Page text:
Friday, September 14, 2007

Getting Uncomfortable

This week in my Toastmasters Club, I took on the role of Toastmaster. I was reluctant to be Toastmaster because the theme was 9/11. I still don't talk about 9/11. I don't watch movies about it. I saw more than enough that day and the days that followed.

Nevertheless, I am the one who is always talking about stepping outside your comfort zone because that is where growth occurs, and so I knew I had to step up.

So, I gave it some thought, and I asked myself, “What is a terrorist?” A terrorist is a person or a group of people who use fearful consequences or the threat of fearful consequences to manipulate or control. Wow! When you put it that way, you have to admit that terrorism doesn’t always come from outside sources. Sometimes, the very people who have promised to serve us or to love us are the terrorists.

Consider the “peace” officer who batters or kills because he does not like the color of someone’s skin or his sexual orientation. Or how about the government agency that makes the lives of citizens a living hell by branding them communists. There are the religious leaders who teach that there isn’t room on the planet for us and those who disagree with us. And what about the angry parent or the angry child who keeps a family in constant fear and turmoil?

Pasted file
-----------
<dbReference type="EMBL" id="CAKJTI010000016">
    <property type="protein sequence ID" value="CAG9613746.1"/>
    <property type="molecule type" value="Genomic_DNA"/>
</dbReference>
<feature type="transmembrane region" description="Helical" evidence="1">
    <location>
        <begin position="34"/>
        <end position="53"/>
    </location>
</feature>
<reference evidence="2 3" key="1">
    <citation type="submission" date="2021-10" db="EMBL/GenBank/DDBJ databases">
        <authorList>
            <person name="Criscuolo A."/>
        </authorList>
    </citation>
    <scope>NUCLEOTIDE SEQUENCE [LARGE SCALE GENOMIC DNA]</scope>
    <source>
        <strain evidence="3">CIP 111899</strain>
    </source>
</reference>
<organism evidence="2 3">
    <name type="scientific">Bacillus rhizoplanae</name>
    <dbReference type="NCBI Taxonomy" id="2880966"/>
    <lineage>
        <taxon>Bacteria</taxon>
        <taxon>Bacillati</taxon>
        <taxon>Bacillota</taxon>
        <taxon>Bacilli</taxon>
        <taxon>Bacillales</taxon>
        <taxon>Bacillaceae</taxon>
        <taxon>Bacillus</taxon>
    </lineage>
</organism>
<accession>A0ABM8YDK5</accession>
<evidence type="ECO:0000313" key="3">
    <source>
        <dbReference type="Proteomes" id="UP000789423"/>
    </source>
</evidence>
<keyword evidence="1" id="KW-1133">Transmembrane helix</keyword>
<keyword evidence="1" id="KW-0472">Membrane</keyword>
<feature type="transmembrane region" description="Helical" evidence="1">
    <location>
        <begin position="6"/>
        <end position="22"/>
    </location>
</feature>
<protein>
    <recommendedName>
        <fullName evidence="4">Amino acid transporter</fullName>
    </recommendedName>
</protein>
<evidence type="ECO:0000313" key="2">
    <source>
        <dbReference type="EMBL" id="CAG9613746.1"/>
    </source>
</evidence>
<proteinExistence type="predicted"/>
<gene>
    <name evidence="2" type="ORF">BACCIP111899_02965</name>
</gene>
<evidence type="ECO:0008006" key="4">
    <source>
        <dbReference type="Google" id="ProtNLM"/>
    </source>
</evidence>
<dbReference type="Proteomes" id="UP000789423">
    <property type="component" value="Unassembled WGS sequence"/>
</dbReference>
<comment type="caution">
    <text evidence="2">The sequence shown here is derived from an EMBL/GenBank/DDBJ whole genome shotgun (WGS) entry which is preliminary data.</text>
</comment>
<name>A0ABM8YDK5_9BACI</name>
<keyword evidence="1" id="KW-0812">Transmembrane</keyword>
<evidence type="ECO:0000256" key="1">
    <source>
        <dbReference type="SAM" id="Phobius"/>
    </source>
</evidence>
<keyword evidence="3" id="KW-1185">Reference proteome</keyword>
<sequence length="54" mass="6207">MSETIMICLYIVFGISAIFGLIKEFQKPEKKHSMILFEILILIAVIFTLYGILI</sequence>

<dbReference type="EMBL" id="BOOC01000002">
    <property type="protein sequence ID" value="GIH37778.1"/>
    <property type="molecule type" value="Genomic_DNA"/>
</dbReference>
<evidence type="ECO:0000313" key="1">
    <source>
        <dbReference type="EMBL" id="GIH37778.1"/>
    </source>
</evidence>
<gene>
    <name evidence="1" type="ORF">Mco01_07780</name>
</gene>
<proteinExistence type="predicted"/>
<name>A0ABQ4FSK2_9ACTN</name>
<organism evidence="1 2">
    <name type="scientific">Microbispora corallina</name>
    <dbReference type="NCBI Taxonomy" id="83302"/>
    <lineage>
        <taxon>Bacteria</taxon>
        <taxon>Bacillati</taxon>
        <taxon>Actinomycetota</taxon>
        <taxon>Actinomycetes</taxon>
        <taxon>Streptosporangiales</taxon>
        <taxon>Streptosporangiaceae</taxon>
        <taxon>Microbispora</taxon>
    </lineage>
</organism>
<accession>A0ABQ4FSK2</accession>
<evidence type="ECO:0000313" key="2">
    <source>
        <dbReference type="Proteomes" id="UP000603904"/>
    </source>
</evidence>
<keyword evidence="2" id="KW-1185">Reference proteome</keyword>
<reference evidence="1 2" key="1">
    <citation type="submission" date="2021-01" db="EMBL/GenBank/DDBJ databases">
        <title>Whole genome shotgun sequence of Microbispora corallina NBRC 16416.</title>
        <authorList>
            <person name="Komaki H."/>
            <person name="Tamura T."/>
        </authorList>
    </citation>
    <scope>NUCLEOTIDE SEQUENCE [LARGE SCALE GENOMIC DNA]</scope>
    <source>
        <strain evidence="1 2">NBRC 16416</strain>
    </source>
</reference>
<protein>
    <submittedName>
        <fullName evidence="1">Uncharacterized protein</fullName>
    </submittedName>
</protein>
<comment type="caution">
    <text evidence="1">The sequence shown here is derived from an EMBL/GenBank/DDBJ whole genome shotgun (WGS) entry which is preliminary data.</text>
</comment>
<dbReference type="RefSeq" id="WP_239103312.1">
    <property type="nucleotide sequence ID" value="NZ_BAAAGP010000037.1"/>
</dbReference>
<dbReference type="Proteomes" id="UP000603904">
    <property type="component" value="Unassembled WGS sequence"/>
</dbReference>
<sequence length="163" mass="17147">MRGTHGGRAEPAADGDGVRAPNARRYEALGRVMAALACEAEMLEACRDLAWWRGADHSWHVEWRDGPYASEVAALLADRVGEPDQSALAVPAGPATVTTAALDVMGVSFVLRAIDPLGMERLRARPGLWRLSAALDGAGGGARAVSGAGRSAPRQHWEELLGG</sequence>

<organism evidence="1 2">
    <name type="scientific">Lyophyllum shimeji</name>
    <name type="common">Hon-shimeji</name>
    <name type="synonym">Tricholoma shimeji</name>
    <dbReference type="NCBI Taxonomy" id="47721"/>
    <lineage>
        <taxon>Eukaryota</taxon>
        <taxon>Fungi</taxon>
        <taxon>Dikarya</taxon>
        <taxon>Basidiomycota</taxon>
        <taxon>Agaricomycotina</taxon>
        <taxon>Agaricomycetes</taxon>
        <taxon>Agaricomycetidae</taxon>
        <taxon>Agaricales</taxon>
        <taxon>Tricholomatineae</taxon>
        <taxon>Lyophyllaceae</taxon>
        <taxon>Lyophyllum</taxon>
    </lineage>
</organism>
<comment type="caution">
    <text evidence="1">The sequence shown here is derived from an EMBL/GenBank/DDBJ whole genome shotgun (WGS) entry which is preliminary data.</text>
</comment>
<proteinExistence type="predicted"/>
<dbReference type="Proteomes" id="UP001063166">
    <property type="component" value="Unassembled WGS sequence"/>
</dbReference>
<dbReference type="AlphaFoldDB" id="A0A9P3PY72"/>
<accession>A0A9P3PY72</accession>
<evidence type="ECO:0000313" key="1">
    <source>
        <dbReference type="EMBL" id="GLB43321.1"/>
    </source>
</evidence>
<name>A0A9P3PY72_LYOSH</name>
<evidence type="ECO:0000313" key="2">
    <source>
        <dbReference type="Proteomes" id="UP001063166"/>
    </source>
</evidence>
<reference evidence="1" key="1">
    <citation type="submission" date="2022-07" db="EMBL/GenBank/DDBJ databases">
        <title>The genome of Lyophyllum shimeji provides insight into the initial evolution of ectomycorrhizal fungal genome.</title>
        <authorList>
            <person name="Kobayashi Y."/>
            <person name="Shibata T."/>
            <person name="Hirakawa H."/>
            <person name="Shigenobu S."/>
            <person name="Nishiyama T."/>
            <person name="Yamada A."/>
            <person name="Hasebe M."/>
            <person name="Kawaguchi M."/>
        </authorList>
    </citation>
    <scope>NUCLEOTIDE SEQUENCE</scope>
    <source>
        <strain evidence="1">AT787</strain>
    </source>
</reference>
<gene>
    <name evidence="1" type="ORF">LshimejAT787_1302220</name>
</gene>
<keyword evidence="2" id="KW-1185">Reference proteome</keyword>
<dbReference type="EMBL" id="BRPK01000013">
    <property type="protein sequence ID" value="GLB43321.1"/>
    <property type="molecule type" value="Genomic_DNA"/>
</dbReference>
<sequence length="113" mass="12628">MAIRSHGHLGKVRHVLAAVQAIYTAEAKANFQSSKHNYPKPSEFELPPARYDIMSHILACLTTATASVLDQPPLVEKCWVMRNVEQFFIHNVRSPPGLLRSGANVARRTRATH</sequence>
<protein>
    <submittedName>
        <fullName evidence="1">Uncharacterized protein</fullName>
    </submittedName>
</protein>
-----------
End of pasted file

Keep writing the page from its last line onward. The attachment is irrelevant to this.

Where does terrorism stem from? Simply put, it comes from fear – the fear that someone else’s ideas or lifestyle is a threat to my survival or to life as I believe it ought to be.

After 9/11, I lost a lot of respect for the news media. They kept showing those images over and over and over again. Hell, we got it the first 15 times! It was like twisting the knife in the wound again and again and again. I also began losing a degree of respect for my government.

But you won’t find me soapboxing about what’s wrong with my country or what’s wrong with the world, for two reasons. One, I believe there is a lot more that is right with my country and a lot more that is right with the world than is wrong. Two, I have noticed that when I focus on what is wrong, I see a lot more of it. And when I focus on what is right, I see a lot more of that. What you focus on expands. And I know what I want to expand.

So, when I look back at 9/11, my question is not, “Who is to blame?” My question is, “Have we learned anything? Have we learned anything about fear and its children, hate and prejudice?”

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